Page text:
To show us what the machine can do, Hill briefly takes us off the main mission path to one of the Riddler's many hideouts, where he has constructed an underground racetrack of sorts to test the Great Detective's 'grotesque ego mobile'. Over three increasingly challenging laps, the Batmobile is able to perform jumps and barrel rolls, drive on walls and even, momentarily, drive upside down. It can also turn on the spot, for when you've invariably managed to wedge yourself into a lonely Gotham side-street. Rocksteady also implies, though won't confirm, that you'll be able to upgrade the Batmobile later in the game.

    With the Riddler temporarily bested, we return to the original objective of checking in with Oracle at her Clocktower hideout. Technically, this is part of Arkham Knight's main story mission, but Hill claims the game has been designed so that there wouldn't be just one main storyline and a lot of optional side objectives. "The city is full of all these different, co-ordinated attacks by the various supervillains," he says. "They're all designed to push Batman to his limit. We wanted it to feel like there isn't one key main path and [then] all these side missions; all of these different components and attacks by the supervillains have their own really interesting story that you can follow."


    Series stalwarts Penguin and Two-Face appear briefly in our demo during the opening cutscene, and Rocksteady confirms that Harley Quinn will also be returning (fans who found a certain Easter egg in Arkham City may remember that she's apparently pregnant with Joker's child). The developer isn't talking about any other villains or characters at the moment, but it does concede that certain storylines begun or teased in Arkham City - such as Hush's 'Identity Theft' side-missions or Azrael's mysterious prophecy that "Gotham will burn" - will likely be further explored and concluded in Arkham Knight.

    Inside the Clocktower, for the first time in the series, we meet with Barbara Gordon, aka Oracle, face-to-face - and she's just as feisty and razor-sharp as you'd expect her to be. There are some brief references to The Killing Joke during Babs and Bats' back and forth, but before long we're on our way again, with the intention of repurposing an antenna in the Falcone Ship Yard to track Scarecrow.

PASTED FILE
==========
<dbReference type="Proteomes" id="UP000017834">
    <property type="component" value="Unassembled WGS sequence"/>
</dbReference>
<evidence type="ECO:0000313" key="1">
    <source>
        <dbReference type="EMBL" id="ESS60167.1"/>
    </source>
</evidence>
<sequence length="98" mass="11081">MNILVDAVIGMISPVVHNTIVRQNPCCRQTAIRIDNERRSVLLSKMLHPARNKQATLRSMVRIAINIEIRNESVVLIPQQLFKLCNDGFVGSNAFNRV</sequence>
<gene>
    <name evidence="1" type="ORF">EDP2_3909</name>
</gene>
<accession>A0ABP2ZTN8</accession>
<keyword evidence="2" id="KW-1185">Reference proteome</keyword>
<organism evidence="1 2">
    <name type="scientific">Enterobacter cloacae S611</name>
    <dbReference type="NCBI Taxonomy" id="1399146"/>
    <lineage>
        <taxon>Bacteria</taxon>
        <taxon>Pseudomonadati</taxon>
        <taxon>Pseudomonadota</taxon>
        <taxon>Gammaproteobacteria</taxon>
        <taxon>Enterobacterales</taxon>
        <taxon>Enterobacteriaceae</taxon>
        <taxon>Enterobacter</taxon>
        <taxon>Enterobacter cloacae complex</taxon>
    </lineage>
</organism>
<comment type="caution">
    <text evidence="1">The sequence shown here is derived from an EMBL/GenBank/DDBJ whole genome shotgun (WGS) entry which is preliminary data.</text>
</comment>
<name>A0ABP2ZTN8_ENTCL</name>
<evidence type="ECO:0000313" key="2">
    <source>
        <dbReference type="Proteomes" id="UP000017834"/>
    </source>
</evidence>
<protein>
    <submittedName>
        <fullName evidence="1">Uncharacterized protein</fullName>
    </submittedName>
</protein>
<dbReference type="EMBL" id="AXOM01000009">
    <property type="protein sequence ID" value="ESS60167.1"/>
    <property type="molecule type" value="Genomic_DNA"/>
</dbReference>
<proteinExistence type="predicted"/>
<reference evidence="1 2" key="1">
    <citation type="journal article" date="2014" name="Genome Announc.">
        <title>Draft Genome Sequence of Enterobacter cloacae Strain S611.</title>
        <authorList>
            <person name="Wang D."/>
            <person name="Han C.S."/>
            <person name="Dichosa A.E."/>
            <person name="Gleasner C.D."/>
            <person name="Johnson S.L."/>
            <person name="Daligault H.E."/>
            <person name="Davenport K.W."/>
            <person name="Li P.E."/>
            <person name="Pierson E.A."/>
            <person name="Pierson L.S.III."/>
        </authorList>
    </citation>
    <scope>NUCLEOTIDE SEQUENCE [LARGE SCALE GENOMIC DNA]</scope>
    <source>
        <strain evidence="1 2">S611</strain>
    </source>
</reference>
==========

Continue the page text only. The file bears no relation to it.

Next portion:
While attempting to gain access to the guarded antenna, Hill talks us through a few tweaks that have been made to the game's Predator mode. You can now enter combat "in a spectacular fashion" by smashing through glass into a room full of hostiles. Batman also now has quicker, long-range access to floor grates - one button tap and he'll move towards the nearest spot automatically without you having to fumble at close quarters.

    You also now have access to a skill called the Fear Takedown, whereby Batman can instant-takedown groups of up to three isolated enemies simultaneously. The catch - because there's always a catch - is they need to be in close proximity, and you need to creep up to them while remaining completely unseen and undetected. It's an impressive display, and we free the cop they had been holding hostage, appropriating the antenna at the same time. As we leave the room there's a gunshot, and suddenly Batman is on his back, knocked down by some unseen force. "You're not going anywhere," a voice growls. "This ends tonight."







    A figure stalks into view. He's wearing a kind of robotic Batman-like cowl that covers his entire face, and there's a stylised 'A' symbol emblazoned on his heavily armoured chest. There are shades of Prometheus and Wrath about him, even a touch of Jason Todd's Red Hood in the pseudo military get-up he wears. Apparently, though, he's an original Rocksteady creation - a first for the franchise. His name is Arkham Knight, and he's clearly modelling himself as a kind of anti-Batman figure. Whoever he really is, he doesn't appear to be on the side of good, and he's certainly no amateur either, judging by how he managed to get the drop on Bats so easily. And there, tantalisingly, our demo ends.

    All told, we haven't seen a huge amount of Arkham Knight aside from the very broad strokes. There's a huge new area of Gotham to explore, Batman comes with a heap of new skills and gadgets, including his awesome new car, and Rocksteady has said that it will continue some of the storylines hinted at in Arkham City. It's perhaps not quite as ambitious as the long-rumoured Justice League game, but Batman: Arkham Knight looks like it's focusing its efforts on the aspects that have made this franchise great - making them bigger, better and even Battier than before. Rocksteady hasn't disappointed us yet. Let's see if that rain can't finally wash this city clean.

    Source - OXM